Last weekend, we had our Lone Star (Texas) State Bonsai Federation education seminar, and the topic was literati bonsai. All participating trees must be a bunjin. My wife and I exhibited a small, 24″ x 18″, Japanese toko-kazari display.
Many attendees liked the display and commented how simple it looks, refreshing, quiet, peaceful, cute, and the lightly finished wood allows viewers to see all the elements clearly.
I will explain how we came up with the idea, why we selected the items and why we arranged them this way. The thoughts put into the process was a great exercise.
The Literati Theme Concept
Poetry, calligraphy and brush painting are among skills which define literati. I asked my good friend, Dr. Sun-Chueh Kao (高珊爵博士), a member of our Chinese Bonsai Society, to compose the two-line poem and to write the calligraphy specifically for this display. Since most literati are rooted in zen buddhism, Confucianism and Taoism, we thought it would be good to have the words, zen (禅) and literati (文人), appeared separately in each line. The couplet reads: “When a zen flavor is attained, the virtue of a literati is also elevated”. We aimed to accomplish that feel in a literati style bonsai and penjing.
The very small distant mountain viewing stone was a gift from a stone friend, Mr. Hongguang Jiao (焦洪光), I met in Beijing during our Silk Road tour two years ago. It is about 2″ wide, and was collected in Western China’s Xinjiang desert. Stone has always been associated with scholars, and is often displayed in studios as scholar stone or gonshi. Confucius had a famous quote: “The wise find pleasure in water; the virtuous find pleasure in mountains.” This little distant mountain stone is a link to Confucianism.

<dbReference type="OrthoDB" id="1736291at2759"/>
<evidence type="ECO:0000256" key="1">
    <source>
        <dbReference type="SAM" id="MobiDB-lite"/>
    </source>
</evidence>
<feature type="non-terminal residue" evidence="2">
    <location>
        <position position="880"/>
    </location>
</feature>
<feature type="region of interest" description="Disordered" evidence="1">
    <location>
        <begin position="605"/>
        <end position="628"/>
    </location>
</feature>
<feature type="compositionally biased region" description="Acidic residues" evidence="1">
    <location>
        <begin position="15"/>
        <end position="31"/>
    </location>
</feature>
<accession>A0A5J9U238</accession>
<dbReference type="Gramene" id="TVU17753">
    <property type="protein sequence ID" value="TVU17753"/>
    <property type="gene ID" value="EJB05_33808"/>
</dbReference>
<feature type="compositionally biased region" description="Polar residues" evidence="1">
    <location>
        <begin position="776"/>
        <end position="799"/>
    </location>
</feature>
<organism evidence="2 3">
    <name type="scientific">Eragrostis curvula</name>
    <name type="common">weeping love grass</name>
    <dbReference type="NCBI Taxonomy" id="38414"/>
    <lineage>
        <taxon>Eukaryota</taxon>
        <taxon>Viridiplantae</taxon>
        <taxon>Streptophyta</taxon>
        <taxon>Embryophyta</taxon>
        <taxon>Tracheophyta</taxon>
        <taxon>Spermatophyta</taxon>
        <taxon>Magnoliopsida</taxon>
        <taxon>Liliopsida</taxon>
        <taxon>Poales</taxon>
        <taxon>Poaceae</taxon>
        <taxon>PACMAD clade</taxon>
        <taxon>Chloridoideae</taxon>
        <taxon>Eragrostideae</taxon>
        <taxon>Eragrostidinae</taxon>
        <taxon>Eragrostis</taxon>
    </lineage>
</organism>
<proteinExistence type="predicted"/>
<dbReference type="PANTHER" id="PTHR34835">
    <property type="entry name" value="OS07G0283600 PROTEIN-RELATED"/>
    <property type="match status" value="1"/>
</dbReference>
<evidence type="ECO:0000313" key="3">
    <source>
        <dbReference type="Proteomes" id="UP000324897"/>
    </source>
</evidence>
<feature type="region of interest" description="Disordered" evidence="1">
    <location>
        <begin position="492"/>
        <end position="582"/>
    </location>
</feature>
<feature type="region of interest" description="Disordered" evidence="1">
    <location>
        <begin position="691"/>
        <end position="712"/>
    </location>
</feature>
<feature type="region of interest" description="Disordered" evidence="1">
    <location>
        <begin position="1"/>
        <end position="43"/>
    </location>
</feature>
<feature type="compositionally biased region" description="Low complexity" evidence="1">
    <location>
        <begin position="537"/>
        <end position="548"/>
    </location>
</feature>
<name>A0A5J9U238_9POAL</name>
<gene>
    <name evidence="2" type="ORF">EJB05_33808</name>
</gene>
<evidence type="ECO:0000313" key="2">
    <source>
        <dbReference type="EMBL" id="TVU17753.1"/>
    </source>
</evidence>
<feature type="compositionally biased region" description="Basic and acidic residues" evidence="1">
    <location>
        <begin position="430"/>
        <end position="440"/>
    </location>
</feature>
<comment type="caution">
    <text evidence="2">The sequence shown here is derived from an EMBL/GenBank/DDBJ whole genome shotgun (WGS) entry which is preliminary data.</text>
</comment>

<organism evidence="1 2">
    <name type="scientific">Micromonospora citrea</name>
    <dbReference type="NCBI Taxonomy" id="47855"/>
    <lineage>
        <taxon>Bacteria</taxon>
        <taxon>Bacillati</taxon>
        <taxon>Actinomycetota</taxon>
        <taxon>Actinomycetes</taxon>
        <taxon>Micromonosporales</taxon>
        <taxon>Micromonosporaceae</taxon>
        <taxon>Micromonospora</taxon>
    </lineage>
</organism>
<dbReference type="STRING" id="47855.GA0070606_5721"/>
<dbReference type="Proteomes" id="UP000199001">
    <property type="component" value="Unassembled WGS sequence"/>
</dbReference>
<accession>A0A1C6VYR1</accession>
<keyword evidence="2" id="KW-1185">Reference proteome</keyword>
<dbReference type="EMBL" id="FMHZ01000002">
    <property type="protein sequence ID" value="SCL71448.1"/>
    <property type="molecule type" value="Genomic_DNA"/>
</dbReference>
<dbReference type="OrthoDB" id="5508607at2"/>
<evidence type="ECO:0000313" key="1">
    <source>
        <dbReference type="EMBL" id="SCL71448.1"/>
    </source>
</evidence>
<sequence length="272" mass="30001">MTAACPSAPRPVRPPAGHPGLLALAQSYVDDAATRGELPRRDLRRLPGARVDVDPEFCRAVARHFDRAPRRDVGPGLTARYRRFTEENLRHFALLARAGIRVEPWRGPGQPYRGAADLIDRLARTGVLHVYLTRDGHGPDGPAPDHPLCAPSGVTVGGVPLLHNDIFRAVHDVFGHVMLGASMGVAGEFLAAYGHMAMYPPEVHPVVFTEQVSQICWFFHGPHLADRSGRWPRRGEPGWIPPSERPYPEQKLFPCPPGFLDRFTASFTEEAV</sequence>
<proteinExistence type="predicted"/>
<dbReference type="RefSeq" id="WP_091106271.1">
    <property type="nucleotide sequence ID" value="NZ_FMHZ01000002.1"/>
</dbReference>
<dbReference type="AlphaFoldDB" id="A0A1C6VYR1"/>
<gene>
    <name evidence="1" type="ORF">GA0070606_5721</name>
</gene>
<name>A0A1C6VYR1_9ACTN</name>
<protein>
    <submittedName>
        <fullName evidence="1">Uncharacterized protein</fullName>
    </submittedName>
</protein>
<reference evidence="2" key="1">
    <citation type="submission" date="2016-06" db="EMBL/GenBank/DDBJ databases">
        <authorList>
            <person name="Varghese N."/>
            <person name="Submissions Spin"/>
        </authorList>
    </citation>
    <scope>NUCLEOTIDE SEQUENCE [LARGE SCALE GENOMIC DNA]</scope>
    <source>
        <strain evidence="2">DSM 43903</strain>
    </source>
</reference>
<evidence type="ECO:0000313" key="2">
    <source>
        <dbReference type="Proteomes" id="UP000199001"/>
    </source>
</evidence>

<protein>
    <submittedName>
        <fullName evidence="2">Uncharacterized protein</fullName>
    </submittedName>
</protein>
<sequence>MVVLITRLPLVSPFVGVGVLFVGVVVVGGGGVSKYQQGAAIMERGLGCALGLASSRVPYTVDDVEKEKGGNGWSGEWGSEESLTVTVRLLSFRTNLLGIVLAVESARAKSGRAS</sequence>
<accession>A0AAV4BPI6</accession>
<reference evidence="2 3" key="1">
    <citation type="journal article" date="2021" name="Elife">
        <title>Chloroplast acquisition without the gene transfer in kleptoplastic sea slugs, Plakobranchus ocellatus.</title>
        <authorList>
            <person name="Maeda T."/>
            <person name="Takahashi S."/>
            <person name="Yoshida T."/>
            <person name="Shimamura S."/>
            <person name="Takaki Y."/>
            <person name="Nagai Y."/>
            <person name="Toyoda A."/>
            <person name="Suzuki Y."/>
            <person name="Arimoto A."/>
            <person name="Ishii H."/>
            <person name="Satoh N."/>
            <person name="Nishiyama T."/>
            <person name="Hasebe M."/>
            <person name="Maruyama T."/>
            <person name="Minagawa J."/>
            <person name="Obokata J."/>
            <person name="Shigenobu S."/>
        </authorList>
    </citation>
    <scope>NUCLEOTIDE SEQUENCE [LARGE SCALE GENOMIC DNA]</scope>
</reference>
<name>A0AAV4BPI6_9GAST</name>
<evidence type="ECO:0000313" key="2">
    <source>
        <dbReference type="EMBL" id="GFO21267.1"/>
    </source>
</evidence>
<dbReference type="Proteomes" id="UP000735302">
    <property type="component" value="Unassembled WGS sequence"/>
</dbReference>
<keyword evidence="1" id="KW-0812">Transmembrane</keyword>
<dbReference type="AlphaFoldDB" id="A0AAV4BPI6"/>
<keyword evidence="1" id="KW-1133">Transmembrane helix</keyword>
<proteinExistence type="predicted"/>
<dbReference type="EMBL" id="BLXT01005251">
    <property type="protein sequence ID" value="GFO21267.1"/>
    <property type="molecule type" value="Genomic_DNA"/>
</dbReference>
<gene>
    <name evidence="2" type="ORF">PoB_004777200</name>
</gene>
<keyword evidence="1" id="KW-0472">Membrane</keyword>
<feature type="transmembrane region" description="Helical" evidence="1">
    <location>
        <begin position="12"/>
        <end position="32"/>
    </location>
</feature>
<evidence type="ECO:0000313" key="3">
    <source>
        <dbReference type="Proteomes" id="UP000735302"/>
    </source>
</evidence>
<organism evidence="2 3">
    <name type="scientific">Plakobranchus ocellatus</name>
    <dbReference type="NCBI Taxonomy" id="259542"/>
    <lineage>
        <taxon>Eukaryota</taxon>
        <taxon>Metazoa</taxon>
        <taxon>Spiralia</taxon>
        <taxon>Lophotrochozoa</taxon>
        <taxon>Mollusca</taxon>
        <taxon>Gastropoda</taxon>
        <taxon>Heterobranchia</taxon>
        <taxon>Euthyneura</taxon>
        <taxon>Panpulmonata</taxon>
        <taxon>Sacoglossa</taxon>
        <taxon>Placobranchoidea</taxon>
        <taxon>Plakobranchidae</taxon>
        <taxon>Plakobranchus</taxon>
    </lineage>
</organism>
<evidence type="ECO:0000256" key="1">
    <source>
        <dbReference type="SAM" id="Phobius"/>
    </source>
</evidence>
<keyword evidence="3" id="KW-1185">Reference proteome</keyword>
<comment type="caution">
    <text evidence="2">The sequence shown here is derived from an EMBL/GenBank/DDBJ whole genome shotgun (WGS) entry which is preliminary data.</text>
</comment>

The companion planting is a Fiber Optic grass, a weed in our local nursery and garden. The simplicity and the vital life force of grass also fascinate literati, especially Acorus. The dark red mame pot is a hand-made Japanese Bunsan pot.
A mame literati pine would be ideal, as literati tends to have an unbending quality. However, my mame Japanese Black Pine literati is not yet ready for show. So we substituted it with one of the many Chinese Elm we grown from roots. This one was planted in a very shallow round Yixing pot, mounded with moss.
These were our thought process for the role of each element in the display.
Trial Arrangements of the Display
We experimented with several arrangements. Here are some of the attempts; we finally settled on the one we thought that would tell the story we wanted for a literati event, and it looked pleasing to us.
Alan Walker of the Lake Charles Bonsai Society and Matt Reel, the young and talent artist who apprenticed in Japan with the famed Shinji Suzuki made suggestions to improve the display. It was a very rewarding learning experience to hear everyone’s comments and thoughts at the convention. Whatever choice we ultimately choose depends on our perspective and mood, and how it appeals to us at that time. We are very grateful to Matt and Alan’s inputs, and that made it a truly education event.
What Would I Change?
The grains of the plywood background is too much a distraction. It is not so obvious in person than in the photos. I would paint it in an off-white color or something neutral and more subdue.